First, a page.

THE LAW OF PROXIMITY

YOUR PROXIMITY TO THE STIMULUS THAT IS TRIGGERING A RESPONSE IN YOU HAS A DIRECT EFFECT ON THE INTENSITY OF YOUR EXPERIENCE.

This is one of those concepts or principles that people are subconsciously aware of, but most actors rarely think about how this law can be leveraged in their work on stage or in front of the camera. The concepts is simple:


YOUR PROXIMITY TO THE STIMULUS THAT IS TRIGGERING A RESPONSE IN YOU HAS A DIRECT EFFECT ON THE INTENSITY OF YOUR EXPERIENCE.


Sometimes, the closer you are to the stimulus, the more intense your response will be and sometimes the exact opposite it true. What doesn't change is that your physical proximity (how close or far away you are) to the stimulus is in direct relationship to how your body responds to that stimulus. Let's explore the Law of Proximity and determine how to best use it in your work and then let's figure out when we need to make an adjustment to the law in order to fulfill our acting responsibilities.


Compare your natural response to these 2 scenarios:

  1. You are walking down a dark street at night and a stranger runs up to you and presses a gun firmly against your head and screams in your ear, "Gimme your money MOTHER F&CK#%."

  2. You are walking down a dark street at night and a stranger stands at the opposite end of the street and points a gun at you from a distance and screams, "Gimme your money MOTHER F&CK#%."

Which of these 2 scenarios do you believe would trigger in you a more intense response? Most would say #1. It makes sense. The gun is against your head and you have a higher chance of things going horribly wrong verses when the gunman is farther away, you may still feel the experience, but there's more of a chance that you can escape, so the intensity of your experience is less. I hope you agree with the logic, but if you do not, it's important to understand why because everybody's body is different and in order to use the Law of Proximity as a craft technique in your work, you need to understand why you have the opinion you do right now.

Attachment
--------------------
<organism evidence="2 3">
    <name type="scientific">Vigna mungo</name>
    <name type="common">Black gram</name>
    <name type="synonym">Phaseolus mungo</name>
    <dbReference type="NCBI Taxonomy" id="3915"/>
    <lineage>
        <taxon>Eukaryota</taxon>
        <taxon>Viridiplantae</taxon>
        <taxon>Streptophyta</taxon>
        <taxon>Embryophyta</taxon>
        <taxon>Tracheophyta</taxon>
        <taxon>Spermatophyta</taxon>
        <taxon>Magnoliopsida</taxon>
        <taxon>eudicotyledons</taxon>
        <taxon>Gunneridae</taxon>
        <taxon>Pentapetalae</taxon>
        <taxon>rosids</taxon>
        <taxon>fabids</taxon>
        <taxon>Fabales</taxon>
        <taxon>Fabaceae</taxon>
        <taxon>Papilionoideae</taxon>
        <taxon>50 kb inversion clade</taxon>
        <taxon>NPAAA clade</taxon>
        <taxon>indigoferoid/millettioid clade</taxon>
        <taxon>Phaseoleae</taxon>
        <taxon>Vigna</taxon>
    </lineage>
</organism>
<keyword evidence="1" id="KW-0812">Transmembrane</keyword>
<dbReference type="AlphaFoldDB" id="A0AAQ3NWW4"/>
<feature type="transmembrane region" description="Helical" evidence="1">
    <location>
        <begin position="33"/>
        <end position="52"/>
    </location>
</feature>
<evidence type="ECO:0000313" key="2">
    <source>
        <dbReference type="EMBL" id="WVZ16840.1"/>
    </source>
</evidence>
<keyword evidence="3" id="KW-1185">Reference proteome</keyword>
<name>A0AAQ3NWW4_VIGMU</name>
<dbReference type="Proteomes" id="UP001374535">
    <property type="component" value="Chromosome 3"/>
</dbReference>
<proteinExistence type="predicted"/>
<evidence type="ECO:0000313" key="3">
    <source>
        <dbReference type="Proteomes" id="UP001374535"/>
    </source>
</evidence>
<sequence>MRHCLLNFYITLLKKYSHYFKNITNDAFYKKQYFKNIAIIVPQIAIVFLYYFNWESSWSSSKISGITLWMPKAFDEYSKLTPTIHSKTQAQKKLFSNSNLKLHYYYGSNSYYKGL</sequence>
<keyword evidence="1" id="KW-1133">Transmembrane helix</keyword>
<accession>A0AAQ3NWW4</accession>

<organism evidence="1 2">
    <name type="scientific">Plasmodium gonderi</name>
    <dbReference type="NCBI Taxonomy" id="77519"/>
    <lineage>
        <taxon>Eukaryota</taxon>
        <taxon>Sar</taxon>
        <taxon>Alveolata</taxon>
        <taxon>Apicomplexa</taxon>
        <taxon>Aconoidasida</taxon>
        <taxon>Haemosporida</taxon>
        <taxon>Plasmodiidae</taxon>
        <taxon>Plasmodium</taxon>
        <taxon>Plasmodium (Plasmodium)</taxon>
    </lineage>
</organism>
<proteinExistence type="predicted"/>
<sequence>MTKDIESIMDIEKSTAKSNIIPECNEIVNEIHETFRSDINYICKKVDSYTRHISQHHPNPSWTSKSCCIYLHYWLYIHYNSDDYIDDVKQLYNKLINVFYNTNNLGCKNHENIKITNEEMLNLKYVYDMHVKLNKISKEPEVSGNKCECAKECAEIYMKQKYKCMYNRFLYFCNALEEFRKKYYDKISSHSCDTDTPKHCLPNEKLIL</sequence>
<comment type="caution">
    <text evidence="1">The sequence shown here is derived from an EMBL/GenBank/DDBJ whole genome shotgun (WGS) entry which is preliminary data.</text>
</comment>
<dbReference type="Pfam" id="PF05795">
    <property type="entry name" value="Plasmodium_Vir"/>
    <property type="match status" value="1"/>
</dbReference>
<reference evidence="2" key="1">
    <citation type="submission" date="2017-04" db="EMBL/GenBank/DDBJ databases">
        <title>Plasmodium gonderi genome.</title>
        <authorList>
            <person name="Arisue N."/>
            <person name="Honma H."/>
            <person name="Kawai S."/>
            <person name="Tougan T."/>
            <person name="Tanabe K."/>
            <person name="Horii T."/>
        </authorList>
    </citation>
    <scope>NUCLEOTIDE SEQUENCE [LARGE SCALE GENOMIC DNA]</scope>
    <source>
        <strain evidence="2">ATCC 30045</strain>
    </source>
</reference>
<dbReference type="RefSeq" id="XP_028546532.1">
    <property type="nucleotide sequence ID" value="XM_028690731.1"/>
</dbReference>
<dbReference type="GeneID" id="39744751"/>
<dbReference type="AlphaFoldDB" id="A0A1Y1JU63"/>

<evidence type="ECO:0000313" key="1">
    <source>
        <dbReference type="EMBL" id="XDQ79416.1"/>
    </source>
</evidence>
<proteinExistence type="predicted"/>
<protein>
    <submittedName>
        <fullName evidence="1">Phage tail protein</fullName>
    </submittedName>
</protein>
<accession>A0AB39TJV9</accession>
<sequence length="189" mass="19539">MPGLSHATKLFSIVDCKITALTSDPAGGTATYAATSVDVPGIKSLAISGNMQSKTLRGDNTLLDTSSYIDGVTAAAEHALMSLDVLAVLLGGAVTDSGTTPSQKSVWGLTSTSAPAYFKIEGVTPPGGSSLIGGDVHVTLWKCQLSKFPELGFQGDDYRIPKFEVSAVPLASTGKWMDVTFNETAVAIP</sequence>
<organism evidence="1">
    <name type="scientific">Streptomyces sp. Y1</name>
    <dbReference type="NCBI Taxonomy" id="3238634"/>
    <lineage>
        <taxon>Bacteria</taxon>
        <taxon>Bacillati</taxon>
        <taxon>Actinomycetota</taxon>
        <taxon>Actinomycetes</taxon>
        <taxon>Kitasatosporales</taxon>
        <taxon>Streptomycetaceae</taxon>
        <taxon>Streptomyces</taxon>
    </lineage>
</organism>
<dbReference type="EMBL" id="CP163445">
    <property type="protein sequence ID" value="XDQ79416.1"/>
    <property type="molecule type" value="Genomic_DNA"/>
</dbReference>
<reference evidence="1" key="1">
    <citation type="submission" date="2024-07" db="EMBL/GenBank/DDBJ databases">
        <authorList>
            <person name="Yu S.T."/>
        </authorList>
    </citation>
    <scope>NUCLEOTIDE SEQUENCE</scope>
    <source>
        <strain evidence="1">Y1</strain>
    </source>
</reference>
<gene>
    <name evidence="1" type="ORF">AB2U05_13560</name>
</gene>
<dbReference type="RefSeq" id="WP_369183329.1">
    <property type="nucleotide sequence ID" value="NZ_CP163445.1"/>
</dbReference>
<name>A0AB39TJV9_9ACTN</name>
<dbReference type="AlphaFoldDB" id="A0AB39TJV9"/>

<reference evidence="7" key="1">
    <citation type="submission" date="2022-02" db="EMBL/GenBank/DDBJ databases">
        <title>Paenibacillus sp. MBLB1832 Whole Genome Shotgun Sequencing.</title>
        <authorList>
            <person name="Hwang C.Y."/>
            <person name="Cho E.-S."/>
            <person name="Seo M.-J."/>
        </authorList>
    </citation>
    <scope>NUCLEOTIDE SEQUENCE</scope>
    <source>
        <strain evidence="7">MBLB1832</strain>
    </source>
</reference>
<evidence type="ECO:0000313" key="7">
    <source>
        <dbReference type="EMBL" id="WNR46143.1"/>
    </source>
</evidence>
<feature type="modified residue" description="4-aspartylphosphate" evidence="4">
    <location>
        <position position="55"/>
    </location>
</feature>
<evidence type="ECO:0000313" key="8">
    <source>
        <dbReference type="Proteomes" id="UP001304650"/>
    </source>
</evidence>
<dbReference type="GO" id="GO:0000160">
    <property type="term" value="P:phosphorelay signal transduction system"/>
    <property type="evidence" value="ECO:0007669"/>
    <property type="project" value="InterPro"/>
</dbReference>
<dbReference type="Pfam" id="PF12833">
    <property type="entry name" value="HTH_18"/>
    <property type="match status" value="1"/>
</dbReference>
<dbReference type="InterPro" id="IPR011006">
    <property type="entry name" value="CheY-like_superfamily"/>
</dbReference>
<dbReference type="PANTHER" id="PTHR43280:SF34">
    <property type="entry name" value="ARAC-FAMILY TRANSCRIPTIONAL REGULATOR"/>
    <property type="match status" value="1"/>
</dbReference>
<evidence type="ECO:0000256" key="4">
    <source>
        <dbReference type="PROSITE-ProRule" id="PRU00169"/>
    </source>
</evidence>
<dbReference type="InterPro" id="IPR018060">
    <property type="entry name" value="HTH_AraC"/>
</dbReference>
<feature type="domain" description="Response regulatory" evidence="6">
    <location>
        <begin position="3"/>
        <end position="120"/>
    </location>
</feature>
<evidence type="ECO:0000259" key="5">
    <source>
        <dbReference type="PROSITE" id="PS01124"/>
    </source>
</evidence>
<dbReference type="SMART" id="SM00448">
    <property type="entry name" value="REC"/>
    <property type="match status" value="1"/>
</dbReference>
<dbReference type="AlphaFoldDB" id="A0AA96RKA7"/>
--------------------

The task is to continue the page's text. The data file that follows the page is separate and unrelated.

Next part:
Let's look at another scenario.

  1. A dear friend of yours that you have not seen in years is standing right in front of you with their arms open awaiting your embrace and they say, "I've missed you so much."

  2. A dear friend of yours that you have not seen in years is standing at the end of your driveway, about 30 feet away, with their arms open awaiting your embrace and they say, "I've missed you so much."

Again, which of these 2 scenarios do you believe would trigger in you a more intense experience in the moment of the embrace? Some might say #1 while others would chose #2. Some may also be thinking that the intensity would grow as this friend rushes towards them. Once again, we are proving the Law of Proximity, that our natural responses to external stimulus are effected differently depending upon the physical distance we are from that external stimulus.


Let's look at a third scenario.

  1. You are headed to an audition for a major motion picture with a famous Director. This is the big break you've been working towards your entire career.

  2. You are at the audition for a major motion picture with a famous Director. This is the big break you've been working towards your entire career. They have just called your name and you are now walking into the audition room. You see the famous Director standing and waiting to shake your hand.

Which of these 2 scenarios would trigger more of an emotional response in you? Again, most would say #2 in this example, but I understand why many might also say that the anticipation leading up to the actual introduction might be more intense. The important point here is that YOU must understand how YOUR body functions and responds to the proximity of the thing stimulating the response in you. There is not 1 right or wrong answer here. It's all just a matter of learning your body.